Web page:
Please ensure Javascript is enabled for purposes of website accessibility
Free Article Join Over 1 Million Premium Members And Get More In-Depth Stock Guidance and Research

You Might Lose New Hires Quickly if You Fall Down in This Key Area

By Maurie Backman - Jul 2, 2019 at 8:17AM

You’re reading a free article with opinions that may differ from The Motley Fool’s Premium Investing Services. Become a Motley Fool member today to get instant access to our top analyst recommendations, in-depth research, investing resources, and more. Learn More

Consider this an important wake-up call.

It takes time, money, and effort to recruit job candidates and bring new hires on board, so the last thing you want to do is lose those same employees shortly after the fact. But in today's competitive job market, it's hard to retain talent when outside opportunities abound. In fact, 40% of employees expect to leave their current jobs this year alone and take their skills elsewhere. If you want to prevent that from happening at your company, here's something it really pays to focus on: the on-boarding process.

Many companies don't put a ton of thought into the on-boarding process, but in reality, it's what sets the tone for new hires and helps determine whether they're likely to stay put or plot an exit. In fact, 64% of employees are driven to leave a job after a bad on-boarding experience, according to a new survey by HR tech platform Hibob. If you'd rather avoid a similar scenario, revisit your approach to on-boarding, and aim to make changes for the better.

Two professionally dressed men shaking hands

Image source: Getty Images.

A smoother transition

Starting a new job is rarely easy, but there are ways that you, as an employer, can help new hires transition comfortably into their new roles. Consider this: A good 33% of employees say they dread the idea of having to adapt to new office politics and personalities -- more so than having to learn the rules or fill out mountains of paperwork. As such, it pays to think of ways you can make that aspect of coming aboard smoother.

For one thing, consider killing the buddy system if you currently have one in place. It might seem like a good way to help new hires acclimate, but forced relationships aren't as effective as organic ones. In fact, 49% of employees agree that the best way to adjust to a new job is by making friends in the workplace, and they'd prefer to befriend their colleagues naturally and gradually rather than be assigned a new hire buddy.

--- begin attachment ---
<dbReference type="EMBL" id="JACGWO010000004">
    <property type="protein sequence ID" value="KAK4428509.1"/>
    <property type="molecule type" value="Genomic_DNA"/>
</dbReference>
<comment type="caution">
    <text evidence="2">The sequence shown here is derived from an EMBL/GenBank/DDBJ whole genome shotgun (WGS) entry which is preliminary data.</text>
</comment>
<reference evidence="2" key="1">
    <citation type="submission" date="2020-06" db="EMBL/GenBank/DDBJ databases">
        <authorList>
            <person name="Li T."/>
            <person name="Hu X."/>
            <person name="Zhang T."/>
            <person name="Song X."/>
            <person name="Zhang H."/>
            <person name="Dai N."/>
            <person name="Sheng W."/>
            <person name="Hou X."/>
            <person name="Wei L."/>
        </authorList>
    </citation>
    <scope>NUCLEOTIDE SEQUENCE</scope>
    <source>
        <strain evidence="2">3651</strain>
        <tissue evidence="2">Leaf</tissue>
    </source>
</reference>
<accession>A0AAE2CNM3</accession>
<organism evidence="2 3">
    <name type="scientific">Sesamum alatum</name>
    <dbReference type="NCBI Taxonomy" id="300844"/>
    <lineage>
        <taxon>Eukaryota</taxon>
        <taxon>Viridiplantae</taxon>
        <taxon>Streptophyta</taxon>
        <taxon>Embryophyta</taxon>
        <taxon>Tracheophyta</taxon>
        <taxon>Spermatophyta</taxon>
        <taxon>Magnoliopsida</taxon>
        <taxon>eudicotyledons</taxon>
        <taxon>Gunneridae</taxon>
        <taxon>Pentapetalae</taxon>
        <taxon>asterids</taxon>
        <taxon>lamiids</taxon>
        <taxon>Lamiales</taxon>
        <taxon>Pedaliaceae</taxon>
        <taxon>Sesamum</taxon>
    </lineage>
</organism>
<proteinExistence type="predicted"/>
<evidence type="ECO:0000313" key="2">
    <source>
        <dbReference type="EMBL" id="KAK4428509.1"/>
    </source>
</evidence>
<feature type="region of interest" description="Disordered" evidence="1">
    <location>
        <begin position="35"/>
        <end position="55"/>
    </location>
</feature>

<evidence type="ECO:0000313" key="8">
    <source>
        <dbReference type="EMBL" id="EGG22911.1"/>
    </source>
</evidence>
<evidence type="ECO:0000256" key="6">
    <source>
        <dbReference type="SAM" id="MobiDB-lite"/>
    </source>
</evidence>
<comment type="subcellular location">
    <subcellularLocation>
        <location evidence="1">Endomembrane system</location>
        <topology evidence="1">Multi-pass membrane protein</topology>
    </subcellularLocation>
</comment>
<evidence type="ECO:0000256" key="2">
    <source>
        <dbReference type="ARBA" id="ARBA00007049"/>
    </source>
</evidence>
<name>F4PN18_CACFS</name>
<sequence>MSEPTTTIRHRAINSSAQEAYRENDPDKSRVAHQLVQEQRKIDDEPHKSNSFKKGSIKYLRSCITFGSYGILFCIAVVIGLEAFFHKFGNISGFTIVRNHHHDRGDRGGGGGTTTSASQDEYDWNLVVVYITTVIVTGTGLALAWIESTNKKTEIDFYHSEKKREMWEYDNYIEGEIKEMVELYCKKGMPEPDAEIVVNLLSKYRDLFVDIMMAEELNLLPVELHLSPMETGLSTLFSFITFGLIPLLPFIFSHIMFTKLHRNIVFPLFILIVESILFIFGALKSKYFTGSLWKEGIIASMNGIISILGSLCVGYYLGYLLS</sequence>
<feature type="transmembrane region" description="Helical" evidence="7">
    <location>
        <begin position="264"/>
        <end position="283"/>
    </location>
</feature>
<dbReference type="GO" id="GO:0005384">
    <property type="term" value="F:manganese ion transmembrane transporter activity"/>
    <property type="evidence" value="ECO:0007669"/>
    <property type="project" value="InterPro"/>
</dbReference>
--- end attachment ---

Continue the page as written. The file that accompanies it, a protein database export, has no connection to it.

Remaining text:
Additionally, new hires don't enjoy feeling like they're on display. A good 38% of employees say they felt most welcome during the on-boarding process when they were included in a group of other new hires. It therefore pays to coordinate new hire start dates across your organization to allow for this.

Furthermore, 31% of new hires say they prefer introductory meetings and interactive on-boarding groups to after-work happy hours. Remember this as you bring in new employees, keeping in mind that some people do better in a work setting than in a forced social one.

Finally, encourage managers to carve out time for new hires to address early questions and concerns, or simply to serve as a listening ear. The more supported new employees feel, the more likely they'll be to stick around.

Your new hires' first few weeks on the job could set the stage for a thriving long-term employment relationship, or a quick exit that hurts your business. Focus on improving your on-boarding process so that you're able to lock in the former.

Invest Smarter with The Motley Fool

Join Over 1 Million Premium Members Receiving…

  • New Stock Picks Each Month
  • Detailed Analysis of Companies
  • Model Portfolios
  • Live Streaming During Market Hours
  • And Much More
Get Started Now

Related Articles

Motley Fool Returns

Motley Fool Stock Advisor

Market-beating stocks from our award-winning service.

Stock Advisor Returns
S&P 500 Returns

Calculated by average return of all stock recommendations since inception of the Stock Advisor service in February of 2002. Returns as of 12/02/2021.

Discounted offers are only available to new members. Stock Advisor list price is $199 per year.

Our Most Popular Articles

Premium Investing Services

Invest better with the Motley Fool. Get stock recommendations, portfolio guidance, and more from the Motley Fool's premium services.